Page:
Friday, April 29, 2011

The Scent Box

Scent boxes, also known as vinaigrettes, were tiny boxes made of silver or sometimes wood, in which a tiny perfume or oil-scented sponge lay in repose under a hinged grill or screen. They were universally used by men and women alike in the 19th century and earlier, this being before the advent of the atomizer spray bottle (invented in 1887 for medical purposes but not popularized for perfume and cologne until after the turn of the century.)

Then, as now, a gentlemen needed a lot of pockets to hold all his stuff. In addition to a scent box, you would also have your snuff box, your silver cigarette case, your silver cigar tube, a spare stickpin for your cravat, several cloth monogrammed handkerchiefs, keys, a pocket watch, a small flask of brandy or bourbon, boxed vestas (matches), Maybe a deck of cards, some hand-carved bone dice, and a condom made of cloth linen or animal bladder.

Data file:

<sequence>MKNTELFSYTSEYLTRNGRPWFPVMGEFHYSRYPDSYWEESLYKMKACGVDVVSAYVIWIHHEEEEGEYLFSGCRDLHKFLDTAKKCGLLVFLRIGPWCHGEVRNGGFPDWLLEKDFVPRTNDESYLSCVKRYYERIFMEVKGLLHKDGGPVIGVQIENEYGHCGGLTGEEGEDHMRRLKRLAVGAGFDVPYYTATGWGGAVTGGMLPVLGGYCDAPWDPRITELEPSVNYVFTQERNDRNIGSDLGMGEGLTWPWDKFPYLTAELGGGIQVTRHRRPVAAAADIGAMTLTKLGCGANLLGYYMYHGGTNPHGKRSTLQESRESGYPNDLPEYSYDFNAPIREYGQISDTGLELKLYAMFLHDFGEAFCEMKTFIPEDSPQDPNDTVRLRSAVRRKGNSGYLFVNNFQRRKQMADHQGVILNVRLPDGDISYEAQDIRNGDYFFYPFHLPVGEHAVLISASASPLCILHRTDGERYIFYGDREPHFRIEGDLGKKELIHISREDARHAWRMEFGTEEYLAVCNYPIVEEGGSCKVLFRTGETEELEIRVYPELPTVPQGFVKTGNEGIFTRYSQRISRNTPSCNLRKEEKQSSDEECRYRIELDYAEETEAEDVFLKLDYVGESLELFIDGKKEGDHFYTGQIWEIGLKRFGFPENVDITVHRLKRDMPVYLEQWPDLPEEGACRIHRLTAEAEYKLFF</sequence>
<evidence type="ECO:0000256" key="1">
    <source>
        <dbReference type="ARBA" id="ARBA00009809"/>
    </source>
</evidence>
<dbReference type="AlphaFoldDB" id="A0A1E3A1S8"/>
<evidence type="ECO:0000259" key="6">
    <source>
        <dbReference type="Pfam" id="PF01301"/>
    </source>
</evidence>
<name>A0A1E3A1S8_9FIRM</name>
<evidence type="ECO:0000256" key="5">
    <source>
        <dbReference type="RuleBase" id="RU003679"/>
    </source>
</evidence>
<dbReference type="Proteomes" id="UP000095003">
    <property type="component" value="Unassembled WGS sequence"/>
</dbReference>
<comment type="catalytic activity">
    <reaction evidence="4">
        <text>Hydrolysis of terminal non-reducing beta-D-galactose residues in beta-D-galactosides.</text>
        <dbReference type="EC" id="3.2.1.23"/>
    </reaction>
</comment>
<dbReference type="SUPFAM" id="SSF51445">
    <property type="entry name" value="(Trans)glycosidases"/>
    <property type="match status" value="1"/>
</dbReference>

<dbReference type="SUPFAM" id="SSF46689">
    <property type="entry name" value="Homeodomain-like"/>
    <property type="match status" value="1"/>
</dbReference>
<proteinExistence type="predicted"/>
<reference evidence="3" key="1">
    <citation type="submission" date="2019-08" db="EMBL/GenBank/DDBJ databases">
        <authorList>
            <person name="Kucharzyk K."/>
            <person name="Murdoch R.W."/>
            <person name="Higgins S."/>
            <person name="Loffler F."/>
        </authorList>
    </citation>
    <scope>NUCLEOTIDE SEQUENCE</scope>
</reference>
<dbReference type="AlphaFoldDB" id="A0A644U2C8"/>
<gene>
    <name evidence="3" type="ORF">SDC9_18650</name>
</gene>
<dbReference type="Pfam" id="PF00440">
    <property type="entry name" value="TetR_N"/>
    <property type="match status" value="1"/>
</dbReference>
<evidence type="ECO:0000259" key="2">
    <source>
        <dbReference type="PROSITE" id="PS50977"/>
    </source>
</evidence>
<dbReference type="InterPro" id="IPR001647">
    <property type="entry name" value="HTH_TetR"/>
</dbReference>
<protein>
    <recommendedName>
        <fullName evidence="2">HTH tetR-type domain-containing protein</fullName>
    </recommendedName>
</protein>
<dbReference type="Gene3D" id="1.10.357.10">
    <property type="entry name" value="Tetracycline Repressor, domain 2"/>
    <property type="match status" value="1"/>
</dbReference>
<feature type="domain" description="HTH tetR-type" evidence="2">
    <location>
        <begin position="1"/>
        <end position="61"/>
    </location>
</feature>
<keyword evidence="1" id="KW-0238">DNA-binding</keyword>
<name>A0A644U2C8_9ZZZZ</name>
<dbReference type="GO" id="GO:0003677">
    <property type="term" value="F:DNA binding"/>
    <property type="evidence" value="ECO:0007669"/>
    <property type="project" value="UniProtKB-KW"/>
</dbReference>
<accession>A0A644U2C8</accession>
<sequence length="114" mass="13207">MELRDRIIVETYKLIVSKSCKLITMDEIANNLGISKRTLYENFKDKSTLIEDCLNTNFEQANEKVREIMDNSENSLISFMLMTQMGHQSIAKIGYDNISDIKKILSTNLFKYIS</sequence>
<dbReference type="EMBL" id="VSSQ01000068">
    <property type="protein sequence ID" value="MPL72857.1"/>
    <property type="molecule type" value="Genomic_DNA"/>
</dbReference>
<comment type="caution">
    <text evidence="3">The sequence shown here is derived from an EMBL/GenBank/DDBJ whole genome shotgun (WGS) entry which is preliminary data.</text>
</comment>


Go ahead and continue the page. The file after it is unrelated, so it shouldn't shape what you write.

I'd love to bring the concept of the scent box back, but I frankly already have way too much stuff to lug around in my coat pockets as it is.

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